The defense of Penn State (2-1) is confident that it can tackle better, cover better, and correct the mistakes that occurred last week at a disturbing rate. The 6-foot, 193-pound Lucas possesses that confidence.
"I don't think it was as bad as the media made it sound," Lucas said. "I had some good plays. I had some not-so-good plays. What it comes down to is, me looking at the film. I know what the mistakes I made were, and I've just got to get better this week, that's all. You can't take a step back. . . . We have to play a little bit more aggressively and stick with our keys."
Lions coach Bill O'Brien feels his team practiced very well this week and is confident it has put the defeat in the rearview mirror. As for his young cornerbacks, he thinks they learned a lot.
"Lucas is a really good player - tough, strong, good size, good ball skills," he said. "He made his share of mistakes [last] Saturday, but he also made some real good plays, like a great tackle on the 5-yard line on one of their drives. He'll get better and better because he works extremely hard."
O'Brien said he could say the same for Williams, who moved from wide receiver to cornerback in the spring.
"It's really only his third game at corner," he said. "No excuse. We expect these guys to go out and play well, but these are young guys. There's a lot of improvement to make."
In the trenches, the Lions didn't have much of a pass rush last week. They did not sack Bortles once, as UCF neutralized tackle DaQuan Jones and end Deion Barnes. Barnes, the former Northeast High star, still is looking for his first sack of 2013.
Penn State will need to get some heat on Colin Reardon, Kent State's redshirt freshman quarterback, who has completed almost 66 percent of his passes for 548 yards, four touchdowns, and no interceptions.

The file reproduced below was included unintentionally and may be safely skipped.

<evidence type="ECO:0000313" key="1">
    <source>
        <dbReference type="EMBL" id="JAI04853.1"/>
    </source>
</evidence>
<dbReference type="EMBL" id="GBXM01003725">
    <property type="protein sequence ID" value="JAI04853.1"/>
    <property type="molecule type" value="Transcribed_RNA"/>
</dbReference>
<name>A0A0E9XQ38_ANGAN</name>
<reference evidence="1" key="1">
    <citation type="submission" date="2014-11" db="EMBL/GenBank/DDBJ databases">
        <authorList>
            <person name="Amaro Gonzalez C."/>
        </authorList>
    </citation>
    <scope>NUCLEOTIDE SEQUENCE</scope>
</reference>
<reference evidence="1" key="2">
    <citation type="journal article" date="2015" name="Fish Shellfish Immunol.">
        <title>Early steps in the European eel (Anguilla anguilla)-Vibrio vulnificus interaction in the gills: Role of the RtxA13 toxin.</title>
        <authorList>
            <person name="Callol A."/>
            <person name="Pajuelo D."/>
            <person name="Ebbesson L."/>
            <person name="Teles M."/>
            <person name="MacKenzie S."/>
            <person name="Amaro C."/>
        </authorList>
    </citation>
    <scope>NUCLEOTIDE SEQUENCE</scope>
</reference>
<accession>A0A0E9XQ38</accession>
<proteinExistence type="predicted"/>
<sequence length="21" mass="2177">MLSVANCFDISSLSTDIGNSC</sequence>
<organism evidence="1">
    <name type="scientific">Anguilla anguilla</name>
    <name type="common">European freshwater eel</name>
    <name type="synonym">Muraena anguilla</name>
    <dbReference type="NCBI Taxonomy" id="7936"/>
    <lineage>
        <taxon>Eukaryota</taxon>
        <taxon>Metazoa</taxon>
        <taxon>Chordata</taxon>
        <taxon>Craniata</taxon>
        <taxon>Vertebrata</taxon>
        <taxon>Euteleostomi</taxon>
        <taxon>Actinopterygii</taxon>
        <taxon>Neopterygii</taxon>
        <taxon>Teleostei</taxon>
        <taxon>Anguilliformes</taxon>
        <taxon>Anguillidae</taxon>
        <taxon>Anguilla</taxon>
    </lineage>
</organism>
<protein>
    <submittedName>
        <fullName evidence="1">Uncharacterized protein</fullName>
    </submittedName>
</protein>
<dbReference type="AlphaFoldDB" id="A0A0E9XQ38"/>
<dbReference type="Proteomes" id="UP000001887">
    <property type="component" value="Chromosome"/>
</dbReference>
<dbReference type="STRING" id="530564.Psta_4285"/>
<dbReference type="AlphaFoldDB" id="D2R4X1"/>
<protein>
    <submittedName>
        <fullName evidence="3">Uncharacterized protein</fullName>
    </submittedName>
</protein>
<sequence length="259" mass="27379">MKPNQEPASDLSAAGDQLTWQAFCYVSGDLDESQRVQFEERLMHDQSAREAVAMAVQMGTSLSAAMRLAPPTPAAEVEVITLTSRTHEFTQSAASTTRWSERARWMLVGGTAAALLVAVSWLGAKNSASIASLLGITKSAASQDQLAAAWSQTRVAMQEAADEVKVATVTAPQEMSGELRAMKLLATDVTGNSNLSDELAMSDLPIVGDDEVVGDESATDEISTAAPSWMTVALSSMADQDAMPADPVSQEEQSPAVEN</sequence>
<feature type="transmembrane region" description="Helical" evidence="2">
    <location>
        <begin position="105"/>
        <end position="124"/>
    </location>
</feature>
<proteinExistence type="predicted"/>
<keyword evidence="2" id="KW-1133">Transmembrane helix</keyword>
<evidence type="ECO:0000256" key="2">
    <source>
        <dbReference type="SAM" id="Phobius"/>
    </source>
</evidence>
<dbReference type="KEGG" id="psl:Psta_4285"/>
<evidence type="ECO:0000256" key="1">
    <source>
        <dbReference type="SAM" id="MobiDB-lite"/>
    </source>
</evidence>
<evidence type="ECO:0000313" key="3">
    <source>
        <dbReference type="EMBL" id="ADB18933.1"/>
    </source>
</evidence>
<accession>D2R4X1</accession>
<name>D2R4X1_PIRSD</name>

If the weather forecast for Saturday - an 80 percent chance of showers and thunderstorms - is correct, Reardon and Penn State's Christian Hackenberg must deal with a wet football and slippery footing. But since the receivers know where they want to go, the onus is on the secondary to try to stay close.
Kent State at Penn State
When: Saturday at 3:30 p.m.
Where: Beaver Stadium, State College.
Records: Kent State, 1-2. Penn State, 2-1.
TV/Radio: Big Ten Network; WNTP-AM (990), WNPV-AM (1440).
Coaches: Kent State, Paul Haynes (1st season, 1-2); Penn State, Bill O'Brien (2d season, 10-5).
Series: Penn State is 3-0 against Kent State, but the victories in 2003 and 2010 have been vacated because of NCAA sanctions.
Weather advisory: The National Weather Service is calling for an 80 percent chance of showers and thunderstorms during the game.
THREE THINGS TO WATCH
The Penn State secondary, particularly its young cornerbacks, needs to bounce back after allowing Central Florida quarterback Blake Bortles to complete 74 percent of his passes and average 10.7 yards per attempt.
Kent State senior running back Dri Archer, an outstanding returner who finished fifth nationally last year in all-purpose yards and scored 23 touchdowns, is questionable for Saturday with a sprained ankle that limited him to just a few plays last week against Louisiana State.
This is a recording: The Nittany Lions need to figure out how to convert third downs, having gone 4 of 34 (11.8 percent) in their first three games. What's encouraging is that Kent State has allowed opponents to convert nearly 43 percent thus far.
THREE THINGS YOU MIGHT NOT KNOW
Penn State wide receiver Allen Robinson has five receptions of more than 40 yards in his first three games. Averaging 17.6 yards per catch, Robinson is fourth in FBS with 405 yards receiving.
Nittany Lions coach Bill O'Brien has played seven true freshmen this season, headed by starting quarterback Christian Hackenberg, but says he does not anticipate any additional true freshmen seeing playing time, meaning they will redshirt.
Golden Flashes defensive tackle Roosevelt Nix, a 5-foot-11, 267-pound senior, was on three preseason watch lists for national awards and ranks second among active FBS players with 56 tackles for loss.
Contact Joe Juliano at email@example.com. Follow on Twitter @JoeJulesInq.